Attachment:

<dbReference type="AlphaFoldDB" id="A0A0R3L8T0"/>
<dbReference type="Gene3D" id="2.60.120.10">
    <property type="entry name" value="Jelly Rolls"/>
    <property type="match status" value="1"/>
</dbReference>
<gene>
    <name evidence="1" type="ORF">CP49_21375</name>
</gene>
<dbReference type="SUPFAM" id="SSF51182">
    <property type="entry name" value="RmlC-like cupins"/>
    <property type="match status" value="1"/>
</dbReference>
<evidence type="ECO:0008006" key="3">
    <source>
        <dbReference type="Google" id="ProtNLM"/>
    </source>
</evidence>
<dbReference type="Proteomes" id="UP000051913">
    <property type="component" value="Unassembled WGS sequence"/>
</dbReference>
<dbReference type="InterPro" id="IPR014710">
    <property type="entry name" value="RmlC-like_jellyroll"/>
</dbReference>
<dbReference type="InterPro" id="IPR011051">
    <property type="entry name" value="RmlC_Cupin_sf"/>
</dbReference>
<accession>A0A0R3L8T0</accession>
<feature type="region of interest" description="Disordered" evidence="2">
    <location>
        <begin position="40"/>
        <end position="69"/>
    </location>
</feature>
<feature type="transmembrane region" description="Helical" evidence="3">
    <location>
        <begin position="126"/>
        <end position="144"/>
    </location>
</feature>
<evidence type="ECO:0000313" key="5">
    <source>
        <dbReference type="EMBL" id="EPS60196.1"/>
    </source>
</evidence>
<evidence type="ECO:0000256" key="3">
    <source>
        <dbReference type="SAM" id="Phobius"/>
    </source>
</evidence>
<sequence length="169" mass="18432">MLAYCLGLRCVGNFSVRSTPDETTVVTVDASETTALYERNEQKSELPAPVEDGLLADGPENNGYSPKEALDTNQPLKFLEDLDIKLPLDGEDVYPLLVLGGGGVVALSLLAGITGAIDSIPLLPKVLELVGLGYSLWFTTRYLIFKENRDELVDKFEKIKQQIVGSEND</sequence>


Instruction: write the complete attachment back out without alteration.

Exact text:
<dbReference type="AlphaFoldDB" id="A0A0R3L8T0"/>
<dbReference type="Gene3D" id="2.60.120.10">
    <property type="entry name" value="Jelly Rolls"/>
    <property type="match status" value="1"/>
</dbReference>
<gene>
    <name evidence="1" type="ORF">CP49_21375</name>
</gene>
<dbReference type="SUPFAM" id="SSF51182">
    <property type="entry name" value="RmlC-like cupins"/>
    <property type="match status" value="1"/>
</dbReference>
<evidence type="ECO:0008006" key="3">
    <source>
        <dbReference type="Google" id="ProtNLM"/>
    </source>
</evidence>
<dbReference type="Proteomes" id="UP000051913">
    <property type="component" value="Unassembled WGS sequence"/>
</dbReference>
<dbReference type="InterPro" id="IPR014710">
    <property type="entry name" value="RmlC-like_jellyroll"/>
</dbReference>
<dbReference type="InterPro" id="IPR011051">
    <property type="entry name" value="RmlC_Cupin_sf"/>
</dbReference>
<accession>A0A0R3L8T0</accession>
<feature type="region of interest" description="Disordered" evidence="2">
    <location>
        <begin position="40"/>
        <end position="69"/>
    </location>
</feature>
<feature type="transmembrane region" description="Helical" evidence="3">
    <location>
        <begin position="126"/>
        <end position="144"/>
    </location>
</feature>
<evidence type="ECO:0000313" key="5">
    <source>
        <dbReference type="EMBL" id="EPS60196.1"/>
    </source>
</evidence>
<evidence type="ECO:0000256" key="3">
    <source>
        <dbReference type="SAM" id="Phobius"/>
    </source>
</evidence>
<sequence length="169" mass="18432">MLAYCLGLRCVGNFSVRSTPDETTVVTVDASETTALYERNEQKSELPAPVEDGLLADGPENNGYSPKEALDTNQPLKFLEDLDIKLPLDGEDVYPLLVLGGGGVVALSLLAGITGAIDSIPLLPKVLELVGLGYSLWFTTRYLIFKENRDELVDKFEKIKQQIVGSEND</sequence>